Published: Tue, February 12, 2019
Worldwide | By Myra Stephens

China Expresses ‘Strong Dissatisfaction’ After U.S. Warships Sail near Spratly Islands

China Expresses ‘Strong Dissatisfaction’ After U.S. Warships Sail near Spratly Islands

If a deal wasn't made by that date, the White House has said it will raise the tariff rate on more than $200 billion worth of Chinese goods to 25% from their current level of 10%.

China is pitted against smaller neighbors in multiple disputes in the South China Sea over islands, coral reefs and lagoons in waters crucial for global commerce and rich in fish and potential oil and gas reserves.

China claims nearly all of the South China Sea and frequently criticises the USA and its allies over naval operations near Chinese-occupied islands.

At the start of next month, USA tariffs on $200billion (£155billion) worth of Chinese imports are set to more than double from 10% to 25%.

The US is "determined to stir up trouble in the South China Sea, create tension and undermine peace", Chinese foreign ministry spokeswoman Hua Chunying told a press briefing.

The official, speaking on condition of anonymity, said the two guided-missile destroyers travelled within 12 nautical miles of Mischief Reef in the disputed Spratly Islands.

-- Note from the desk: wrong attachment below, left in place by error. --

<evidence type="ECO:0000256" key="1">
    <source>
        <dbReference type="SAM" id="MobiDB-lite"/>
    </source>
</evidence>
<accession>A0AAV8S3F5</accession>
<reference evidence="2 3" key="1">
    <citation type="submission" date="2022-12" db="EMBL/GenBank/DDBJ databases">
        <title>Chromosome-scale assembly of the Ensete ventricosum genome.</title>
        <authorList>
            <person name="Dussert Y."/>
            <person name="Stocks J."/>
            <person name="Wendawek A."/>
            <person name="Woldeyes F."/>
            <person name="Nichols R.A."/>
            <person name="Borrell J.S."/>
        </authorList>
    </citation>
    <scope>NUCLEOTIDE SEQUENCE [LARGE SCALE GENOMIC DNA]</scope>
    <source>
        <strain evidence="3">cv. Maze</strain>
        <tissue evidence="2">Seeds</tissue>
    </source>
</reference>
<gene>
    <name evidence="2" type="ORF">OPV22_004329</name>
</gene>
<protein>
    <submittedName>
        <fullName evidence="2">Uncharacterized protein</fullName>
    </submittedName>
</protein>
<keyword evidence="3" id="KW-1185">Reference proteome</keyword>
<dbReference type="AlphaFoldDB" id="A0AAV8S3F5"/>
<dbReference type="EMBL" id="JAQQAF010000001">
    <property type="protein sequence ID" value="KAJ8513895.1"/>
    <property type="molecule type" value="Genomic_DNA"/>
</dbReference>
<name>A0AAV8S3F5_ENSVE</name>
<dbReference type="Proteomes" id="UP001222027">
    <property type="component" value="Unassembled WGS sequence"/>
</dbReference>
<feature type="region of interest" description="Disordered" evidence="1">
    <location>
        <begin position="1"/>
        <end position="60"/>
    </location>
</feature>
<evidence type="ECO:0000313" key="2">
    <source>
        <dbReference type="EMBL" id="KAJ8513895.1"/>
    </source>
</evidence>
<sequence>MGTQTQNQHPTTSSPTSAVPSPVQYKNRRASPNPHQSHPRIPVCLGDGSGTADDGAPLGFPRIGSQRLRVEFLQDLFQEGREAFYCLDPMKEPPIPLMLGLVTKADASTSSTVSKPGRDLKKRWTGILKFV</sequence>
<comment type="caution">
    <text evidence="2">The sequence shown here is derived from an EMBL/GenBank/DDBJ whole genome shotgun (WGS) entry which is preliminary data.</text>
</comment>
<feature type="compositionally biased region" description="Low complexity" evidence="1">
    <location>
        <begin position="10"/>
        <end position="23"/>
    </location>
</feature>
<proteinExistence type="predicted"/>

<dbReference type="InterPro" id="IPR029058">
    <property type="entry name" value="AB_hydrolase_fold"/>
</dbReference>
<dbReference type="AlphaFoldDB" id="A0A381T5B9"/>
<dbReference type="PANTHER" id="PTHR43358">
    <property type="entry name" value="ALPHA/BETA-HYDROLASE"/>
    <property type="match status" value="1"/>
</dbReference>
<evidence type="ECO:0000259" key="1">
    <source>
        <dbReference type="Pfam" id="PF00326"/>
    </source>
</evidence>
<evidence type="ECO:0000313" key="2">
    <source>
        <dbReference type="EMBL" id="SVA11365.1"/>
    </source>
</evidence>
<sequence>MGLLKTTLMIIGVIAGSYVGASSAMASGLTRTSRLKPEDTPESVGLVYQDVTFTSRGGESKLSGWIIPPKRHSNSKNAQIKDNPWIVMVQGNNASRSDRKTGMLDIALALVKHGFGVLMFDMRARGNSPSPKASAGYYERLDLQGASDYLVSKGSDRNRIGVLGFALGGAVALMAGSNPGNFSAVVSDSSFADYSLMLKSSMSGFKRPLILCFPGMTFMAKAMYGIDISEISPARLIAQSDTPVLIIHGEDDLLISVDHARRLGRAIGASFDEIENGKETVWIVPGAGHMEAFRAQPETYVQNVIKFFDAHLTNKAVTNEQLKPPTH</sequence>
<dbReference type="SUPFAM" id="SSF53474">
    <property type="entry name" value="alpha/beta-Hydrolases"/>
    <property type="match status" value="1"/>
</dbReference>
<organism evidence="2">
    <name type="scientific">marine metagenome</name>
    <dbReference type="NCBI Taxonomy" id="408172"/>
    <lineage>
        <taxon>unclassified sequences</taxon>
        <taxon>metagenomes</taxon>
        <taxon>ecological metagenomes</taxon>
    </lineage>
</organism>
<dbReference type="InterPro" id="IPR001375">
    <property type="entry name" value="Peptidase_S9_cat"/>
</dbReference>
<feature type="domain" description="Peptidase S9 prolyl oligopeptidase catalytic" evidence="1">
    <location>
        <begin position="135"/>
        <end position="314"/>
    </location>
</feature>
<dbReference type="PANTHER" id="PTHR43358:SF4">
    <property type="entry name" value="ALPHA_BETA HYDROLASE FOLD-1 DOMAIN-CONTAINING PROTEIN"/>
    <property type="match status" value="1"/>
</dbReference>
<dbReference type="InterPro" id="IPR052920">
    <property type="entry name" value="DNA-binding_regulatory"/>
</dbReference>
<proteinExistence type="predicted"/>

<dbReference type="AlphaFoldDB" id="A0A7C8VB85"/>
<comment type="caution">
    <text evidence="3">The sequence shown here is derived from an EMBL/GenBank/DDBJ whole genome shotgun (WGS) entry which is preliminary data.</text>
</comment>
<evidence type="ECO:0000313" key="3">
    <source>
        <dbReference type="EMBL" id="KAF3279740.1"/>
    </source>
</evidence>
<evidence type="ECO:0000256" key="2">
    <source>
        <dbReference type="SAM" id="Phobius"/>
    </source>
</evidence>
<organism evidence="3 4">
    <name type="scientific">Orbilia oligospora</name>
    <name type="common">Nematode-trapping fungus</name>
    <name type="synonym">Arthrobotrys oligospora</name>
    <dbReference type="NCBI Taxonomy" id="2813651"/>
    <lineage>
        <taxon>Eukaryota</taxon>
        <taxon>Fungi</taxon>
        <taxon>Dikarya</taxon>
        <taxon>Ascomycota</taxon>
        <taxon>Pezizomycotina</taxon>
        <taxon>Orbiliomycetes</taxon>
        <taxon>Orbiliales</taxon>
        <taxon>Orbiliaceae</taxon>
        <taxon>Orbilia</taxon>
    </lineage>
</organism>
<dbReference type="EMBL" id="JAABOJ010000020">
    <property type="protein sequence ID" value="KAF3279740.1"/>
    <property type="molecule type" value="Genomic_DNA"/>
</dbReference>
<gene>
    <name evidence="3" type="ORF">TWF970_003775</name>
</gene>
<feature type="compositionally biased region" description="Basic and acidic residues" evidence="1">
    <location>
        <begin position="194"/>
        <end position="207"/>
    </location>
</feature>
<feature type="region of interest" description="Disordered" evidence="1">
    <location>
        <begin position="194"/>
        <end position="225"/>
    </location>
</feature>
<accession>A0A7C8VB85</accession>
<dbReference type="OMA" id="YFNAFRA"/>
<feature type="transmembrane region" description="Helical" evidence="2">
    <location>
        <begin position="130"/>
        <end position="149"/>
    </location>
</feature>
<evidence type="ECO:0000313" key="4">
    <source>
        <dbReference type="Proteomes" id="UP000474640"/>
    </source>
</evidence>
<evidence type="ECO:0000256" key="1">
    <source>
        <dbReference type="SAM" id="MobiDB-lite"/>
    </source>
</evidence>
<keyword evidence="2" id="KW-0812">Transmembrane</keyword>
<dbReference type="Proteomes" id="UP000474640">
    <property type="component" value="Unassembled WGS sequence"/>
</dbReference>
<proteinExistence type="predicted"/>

The goal was "to challenge excessive maritime claims and preserve access to the waterways", as well as to show that the U.S. "will fly, sail, and operate wherever worldwide law allows", Cmdr.

China has laid claim to most of the South China Sea, which is used by several countries, including the US, as an important shipping lane.

'The relevant actions of the USA warships violated Chinese sovereignty, and undermined peace, security, and order in the relevant sea areas, ' Hua said.

The operation was the latest attempt to counter what Washington sees as Beijing's efforts to limit freedom of navigation in the strategic waters, where Chinese, Japanese and some South-east Asian navies operate.

China says the bases are essential for self-defense and accused the United States of ramping up tensions in the region by sending battleships and warplanes close to the disputed islands. The Navy has carried out several FONOPS in the South China Sea in recent years, where China has built artificial islands and air strips and installed other military capabilities.

During a South China Sea freedom-of-navigation operation in September, a Chinese destroyer challenged a US vessel to a showdown, forcing the US Navy ship off course and risking a deadly collision.

Brunei, Indonesia, Malaysia, the Philippines, Taiwan, and Vietnam also have territorial claims in the region.

Top US officials have attacked China for everything from human rights abuses to cyber espionage in America.

The U.S. and China had set a deadline of March 1 for an agreement on trade between the world's two largest economies.

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